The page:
Four strategic challenges for German policy makers

Cosy, but please tell me about your debt ratio

Amid results of yesterdays German federal election and a likely fourth term of chancellor Angela Merkel the four most pressing policy issue will have to be solved by local government:

1. Public finances: Germany’s more than 12,000 municipalities divide into rich and poor ones. Prospering fancy cities, such Munich and Hamburg, but also a couple of more rural commumities benefit from companies such as Siemens or BMW, their local business tax payments, and indirectly, from payroll taxes of the employees working within these firms. On the other hand municipalities in North Rhine Westphalia, Rhineland Palatine, and Saarland are highly indebted. While consolidation agreements have been reached between several municipalities and state governments 70 to 80 percent of the budget in these localities goes to social spending inducted by federal legislation (housing for unemployed, labour market measures for people with disabilities) leaving little leeway for additional spending on early education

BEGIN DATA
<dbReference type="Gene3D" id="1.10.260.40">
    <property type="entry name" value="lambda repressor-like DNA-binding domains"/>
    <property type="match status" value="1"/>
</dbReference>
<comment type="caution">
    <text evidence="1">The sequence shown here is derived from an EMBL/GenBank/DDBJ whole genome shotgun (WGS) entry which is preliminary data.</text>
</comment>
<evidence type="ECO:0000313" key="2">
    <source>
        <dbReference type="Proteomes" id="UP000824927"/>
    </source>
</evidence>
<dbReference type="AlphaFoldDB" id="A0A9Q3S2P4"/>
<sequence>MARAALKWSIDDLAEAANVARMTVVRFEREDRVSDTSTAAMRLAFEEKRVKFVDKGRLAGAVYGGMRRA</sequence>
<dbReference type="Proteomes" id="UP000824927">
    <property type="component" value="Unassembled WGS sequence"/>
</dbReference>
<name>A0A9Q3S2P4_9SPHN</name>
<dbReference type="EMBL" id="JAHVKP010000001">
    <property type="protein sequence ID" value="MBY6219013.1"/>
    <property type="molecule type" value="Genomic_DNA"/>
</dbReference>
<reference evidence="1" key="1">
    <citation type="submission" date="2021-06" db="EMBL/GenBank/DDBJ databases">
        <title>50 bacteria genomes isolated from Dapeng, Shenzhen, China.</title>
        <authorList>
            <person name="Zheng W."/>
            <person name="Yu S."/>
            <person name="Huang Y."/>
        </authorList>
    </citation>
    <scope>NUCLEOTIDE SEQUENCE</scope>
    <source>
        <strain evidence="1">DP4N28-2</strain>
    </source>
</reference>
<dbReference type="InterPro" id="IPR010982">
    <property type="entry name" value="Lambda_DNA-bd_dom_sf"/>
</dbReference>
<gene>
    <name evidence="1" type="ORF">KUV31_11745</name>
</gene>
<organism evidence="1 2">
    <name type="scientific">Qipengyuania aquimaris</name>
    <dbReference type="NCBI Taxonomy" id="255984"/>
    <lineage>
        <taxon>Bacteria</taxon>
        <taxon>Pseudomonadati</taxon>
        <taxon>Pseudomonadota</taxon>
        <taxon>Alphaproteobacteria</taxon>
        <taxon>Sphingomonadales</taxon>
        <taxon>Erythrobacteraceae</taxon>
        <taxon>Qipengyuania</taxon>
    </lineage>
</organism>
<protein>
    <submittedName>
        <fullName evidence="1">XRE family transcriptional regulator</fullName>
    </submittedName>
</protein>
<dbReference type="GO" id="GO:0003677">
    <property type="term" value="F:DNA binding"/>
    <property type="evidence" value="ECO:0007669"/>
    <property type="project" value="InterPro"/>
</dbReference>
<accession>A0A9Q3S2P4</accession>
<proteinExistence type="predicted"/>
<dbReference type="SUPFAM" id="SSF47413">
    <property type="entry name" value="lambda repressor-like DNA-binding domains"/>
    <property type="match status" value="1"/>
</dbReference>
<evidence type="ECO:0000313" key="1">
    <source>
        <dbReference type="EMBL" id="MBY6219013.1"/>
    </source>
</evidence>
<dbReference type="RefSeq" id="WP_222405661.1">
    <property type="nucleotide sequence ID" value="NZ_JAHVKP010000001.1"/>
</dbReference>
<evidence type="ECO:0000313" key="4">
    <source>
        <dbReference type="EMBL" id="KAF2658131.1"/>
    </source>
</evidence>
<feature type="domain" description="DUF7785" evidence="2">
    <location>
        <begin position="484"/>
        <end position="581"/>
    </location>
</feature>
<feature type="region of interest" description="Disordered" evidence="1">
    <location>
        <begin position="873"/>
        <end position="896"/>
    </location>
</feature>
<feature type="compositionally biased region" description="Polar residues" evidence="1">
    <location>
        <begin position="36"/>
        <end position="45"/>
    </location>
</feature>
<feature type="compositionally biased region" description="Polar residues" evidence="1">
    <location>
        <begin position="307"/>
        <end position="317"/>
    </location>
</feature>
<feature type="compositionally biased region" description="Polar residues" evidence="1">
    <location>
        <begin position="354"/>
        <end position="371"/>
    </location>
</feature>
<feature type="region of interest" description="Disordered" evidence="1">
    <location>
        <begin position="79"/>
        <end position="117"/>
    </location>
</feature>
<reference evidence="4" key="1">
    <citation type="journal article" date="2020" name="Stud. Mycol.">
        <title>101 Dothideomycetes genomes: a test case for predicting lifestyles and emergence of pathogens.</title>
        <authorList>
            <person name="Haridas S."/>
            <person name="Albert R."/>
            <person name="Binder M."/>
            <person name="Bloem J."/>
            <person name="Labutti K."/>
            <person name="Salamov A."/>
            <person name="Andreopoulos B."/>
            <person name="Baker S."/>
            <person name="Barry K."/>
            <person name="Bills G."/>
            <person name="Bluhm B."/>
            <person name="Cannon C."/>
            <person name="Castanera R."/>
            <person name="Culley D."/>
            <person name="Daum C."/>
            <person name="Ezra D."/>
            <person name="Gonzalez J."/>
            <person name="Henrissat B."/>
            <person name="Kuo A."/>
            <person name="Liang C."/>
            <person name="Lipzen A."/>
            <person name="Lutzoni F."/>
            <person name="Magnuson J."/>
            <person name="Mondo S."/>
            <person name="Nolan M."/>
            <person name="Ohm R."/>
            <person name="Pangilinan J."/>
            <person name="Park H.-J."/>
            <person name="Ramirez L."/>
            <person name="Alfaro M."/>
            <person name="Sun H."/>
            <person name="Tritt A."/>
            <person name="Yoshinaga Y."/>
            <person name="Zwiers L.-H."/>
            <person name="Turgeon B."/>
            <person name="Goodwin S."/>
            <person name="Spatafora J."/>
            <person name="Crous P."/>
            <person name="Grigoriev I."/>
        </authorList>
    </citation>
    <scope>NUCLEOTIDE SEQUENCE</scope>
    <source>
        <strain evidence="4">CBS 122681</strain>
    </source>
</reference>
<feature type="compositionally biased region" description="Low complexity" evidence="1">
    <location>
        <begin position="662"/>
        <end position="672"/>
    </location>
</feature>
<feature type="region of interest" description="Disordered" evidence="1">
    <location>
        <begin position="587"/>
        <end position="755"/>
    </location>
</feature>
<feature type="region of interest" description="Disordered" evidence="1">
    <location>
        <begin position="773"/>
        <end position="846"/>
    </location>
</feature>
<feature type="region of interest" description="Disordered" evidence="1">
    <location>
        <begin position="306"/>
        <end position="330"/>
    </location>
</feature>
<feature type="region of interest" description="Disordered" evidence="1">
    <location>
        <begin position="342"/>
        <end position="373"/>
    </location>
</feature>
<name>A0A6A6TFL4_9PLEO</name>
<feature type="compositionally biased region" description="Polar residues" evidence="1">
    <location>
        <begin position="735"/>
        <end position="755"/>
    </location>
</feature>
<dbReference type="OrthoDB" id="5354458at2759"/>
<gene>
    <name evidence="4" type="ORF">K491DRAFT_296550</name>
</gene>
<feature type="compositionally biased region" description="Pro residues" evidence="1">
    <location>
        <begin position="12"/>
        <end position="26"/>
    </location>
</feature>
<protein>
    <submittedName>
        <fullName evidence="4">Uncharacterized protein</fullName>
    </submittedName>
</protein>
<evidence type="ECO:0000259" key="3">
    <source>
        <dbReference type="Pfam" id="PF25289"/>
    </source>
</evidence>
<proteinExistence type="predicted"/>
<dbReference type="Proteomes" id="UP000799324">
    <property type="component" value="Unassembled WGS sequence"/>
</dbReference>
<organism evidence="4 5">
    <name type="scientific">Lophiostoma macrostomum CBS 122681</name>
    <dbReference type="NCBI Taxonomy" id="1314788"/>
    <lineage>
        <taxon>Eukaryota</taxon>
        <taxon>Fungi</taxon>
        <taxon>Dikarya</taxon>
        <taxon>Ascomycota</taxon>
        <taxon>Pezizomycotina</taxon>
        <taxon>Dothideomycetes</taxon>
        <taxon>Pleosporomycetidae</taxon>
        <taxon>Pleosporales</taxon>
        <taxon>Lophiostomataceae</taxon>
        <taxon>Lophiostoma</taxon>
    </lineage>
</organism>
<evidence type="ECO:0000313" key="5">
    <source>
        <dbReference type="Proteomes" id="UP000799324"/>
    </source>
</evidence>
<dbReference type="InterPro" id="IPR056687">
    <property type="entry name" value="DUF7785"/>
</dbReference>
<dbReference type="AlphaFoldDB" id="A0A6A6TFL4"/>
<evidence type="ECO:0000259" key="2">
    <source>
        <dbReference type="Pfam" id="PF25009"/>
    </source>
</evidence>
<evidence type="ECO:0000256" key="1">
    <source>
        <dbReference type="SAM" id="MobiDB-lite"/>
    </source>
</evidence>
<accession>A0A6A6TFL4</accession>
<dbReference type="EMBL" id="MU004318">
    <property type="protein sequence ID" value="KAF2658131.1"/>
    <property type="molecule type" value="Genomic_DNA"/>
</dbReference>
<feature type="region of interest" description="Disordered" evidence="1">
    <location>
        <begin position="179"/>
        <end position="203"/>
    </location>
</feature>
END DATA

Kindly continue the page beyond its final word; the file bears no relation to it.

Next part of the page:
2. Kindergarten & Early education

Both falks into the responsibility of local government and administration. Federal law implemented in 2013 requires localities to offer access to a kindergarten within walking distance, or reasonable driving distance. Good. The next step is to raise quality of early education. Kindergarten, from my “silly” perspective, means facilitating my kids’s development based on pedagogical concepts and aspiring educators, i.e. doing and learning to master things that Mummy and Daddy normalky can’t teach them at home.

3. Integration of migrants is the third policy challenge that local administrators and politicans are facing in Germany, regardless of whether we will see another Grand Coalition at federal level, or a get-together of Christian Democrats, Green party and Liberals. Again, while the big picture decisions on migration policy are being made at federal level, bringing people into work, offering accomodation, housing and language classes, and empowerings kids by ensuring sound early education more or less is up to local entities. As Gerd Landsberg, head of Deutscher Städte– und Gemeindetag, one of German Local government associations, yesterday put it an interview with Deutschlandfunk, a public broadcasting agency: Integration of migrants is a policy challenge that municipalities will have to deal with over the next years and probably beyond. Given the diversity of the local landscape will we see a varity of policy-solutions in the future.